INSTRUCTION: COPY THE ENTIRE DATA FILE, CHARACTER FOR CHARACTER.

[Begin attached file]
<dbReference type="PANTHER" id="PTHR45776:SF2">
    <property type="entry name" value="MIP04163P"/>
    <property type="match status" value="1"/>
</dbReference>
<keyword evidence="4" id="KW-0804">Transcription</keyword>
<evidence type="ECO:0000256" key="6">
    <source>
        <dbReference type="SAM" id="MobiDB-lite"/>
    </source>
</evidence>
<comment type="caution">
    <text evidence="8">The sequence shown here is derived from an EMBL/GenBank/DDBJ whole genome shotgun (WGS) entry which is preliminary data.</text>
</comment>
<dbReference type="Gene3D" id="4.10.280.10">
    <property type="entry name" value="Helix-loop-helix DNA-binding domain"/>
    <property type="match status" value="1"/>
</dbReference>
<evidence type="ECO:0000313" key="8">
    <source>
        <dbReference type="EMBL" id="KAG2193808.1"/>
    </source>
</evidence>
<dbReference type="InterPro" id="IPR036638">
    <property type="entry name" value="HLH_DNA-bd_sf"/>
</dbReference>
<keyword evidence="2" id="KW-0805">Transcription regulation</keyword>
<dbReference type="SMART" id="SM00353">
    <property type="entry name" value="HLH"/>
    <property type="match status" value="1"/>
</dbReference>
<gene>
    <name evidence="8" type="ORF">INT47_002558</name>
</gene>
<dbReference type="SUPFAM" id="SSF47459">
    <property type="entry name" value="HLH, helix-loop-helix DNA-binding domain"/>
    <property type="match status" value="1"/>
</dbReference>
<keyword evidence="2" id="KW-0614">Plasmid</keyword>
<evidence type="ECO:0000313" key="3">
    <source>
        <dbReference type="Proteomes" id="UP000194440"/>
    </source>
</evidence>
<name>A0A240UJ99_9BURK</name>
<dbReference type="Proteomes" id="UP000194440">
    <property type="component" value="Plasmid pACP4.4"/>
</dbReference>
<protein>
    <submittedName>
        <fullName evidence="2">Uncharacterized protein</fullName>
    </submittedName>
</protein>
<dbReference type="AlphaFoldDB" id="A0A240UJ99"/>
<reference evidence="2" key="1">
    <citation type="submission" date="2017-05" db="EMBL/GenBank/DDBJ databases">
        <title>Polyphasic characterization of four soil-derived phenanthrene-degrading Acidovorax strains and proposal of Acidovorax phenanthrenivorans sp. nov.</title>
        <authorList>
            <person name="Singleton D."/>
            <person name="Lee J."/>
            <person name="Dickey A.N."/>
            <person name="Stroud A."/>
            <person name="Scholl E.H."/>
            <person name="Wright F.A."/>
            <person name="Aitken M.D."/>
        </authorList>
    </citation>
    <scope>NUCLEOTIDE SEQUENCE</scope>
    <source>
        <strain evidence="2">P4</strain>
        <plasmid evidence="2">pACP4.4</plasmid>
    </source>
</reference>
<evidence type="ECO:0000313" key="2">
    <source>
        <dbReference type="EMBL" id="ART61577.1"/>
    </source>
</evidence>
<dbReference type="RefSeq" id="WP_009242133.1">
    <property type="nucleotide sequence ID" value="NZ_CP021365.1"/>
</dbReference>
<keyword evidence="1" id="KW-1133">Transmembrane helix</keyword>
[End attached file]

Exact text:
<dbReference type="PANTHER" id="PTHR45776:SF2">
    <property type="entry name" value="MIP04163P"/>
    <property type="match status" value="1"/>
</dbReference>
<keyword evidence="4" id="KW-0804">Transcription</keyword>
<evidence type="ECO:0000256" key="6">
    <source>
        <dbReference type="SAM" id="MobiDB-lite"/>
    </source>
</evidence>
<comment type="caution">
    <text evidence="8">The sequence shown here is derived from an EMBL/GenBank/DDBJ whole genome shotgun (WGS) entry which is preliminary data.</text>
</comment>
<dbReference type="Gene3D" id="4.10.280.10">
    <property type="entry name" value="Helix-loop-helix DNA-binding domain"/>
    <property type="match status" value="1"/>
</dbReference>
<evidence type="ECO:0000313" key="8">
    <source>
        <dbReference type="EMBL" id="KAG2193808.1"/>
    </source>
</evidence>
<dbReference type="InterPro" id="IPR036638">
    <property type="entry name" value="HLH_DNA-bd_sf"/>
</dbReference>
<keyword evidence="2" id="KW-0805">Transcription regulation</keyword>
<dbReference type="SMART" id="SM00353">
    <property type="entry name" value="HLH"/>
    <property type="match status" value="1"/>
</dbReference>
<gene>
    <name evidence="8" type="ORF">INT47_002558</name>
</gene>
<dbReference type="SUPFAM" id="SSF47459">
    <property type="entry name" value="HLH, helix-loop-helix DNA-binding domain"/>
    <property type="match status" value="1"/>
</dbReference>
<keyword evidence="2" id="KW-0614">Plasmid</keyword>
<evidence type="ECO:0000313" key="3">
    <source>
        <dbReference type="Proteomes" id="UP000194440"/>
    </source>
</evidence>
<name>A0A240UJ99_9BURK</name>
<dbReference type="Proteomes" id="UP000194440">
    <property type="component" value="Plasmid pACP4.4"/>
</dbReference>
<protein>
    <submittedName>
        <fullName evidence="2">Uncharacterized protein</fullName>
    </submittedName>
</protein>
<dbReference type="AlphaFoldDB" id="A0A240UJ99"/>
<reference evidence="2" key="1">
    <citation type="submission" date="2017-05" db="EMBL/GenBank/DDBJ databases">
        <title>Polyphasic characterization of four soil-derived phenanthrene-degrading Acidovorax strains and proposal of Acidovorax phenanthrenivorans sp. nov.</title>
        <authorList>
            <person name="Singleton D."/>
            <person name="Lee J."/>
            <person name="Dickey A.N."/>
            <person name="Stroud A."/>
            <person name="Scholl E.H."/>
            <person name="Wright F.A."/>
            <person name="Aitken M.D."/>
        </authorList>
    </citation>
    <scope>NUCLEOTIDE SEQUENCE</scope>
    <source>
        <strain evidence="2">P4</strain>
        <plasmid evidence="2">pACP4.4</plasmid>
    </source>
</reference>
<evidence type="ECO:0000313" key="2">
    <source>
        <dbReference type="EMBL" id="ART61577.1"/>
    </source>
</evidence>
<dbReference type="RefSeq" id="WP_009242133.1">
    <property type="nucleotide sequence ID" value="NZ_CP021365.1"/>
</dbReference>
<keyword evidence="1" id="KW-1133">Transmembrane helix</keyword>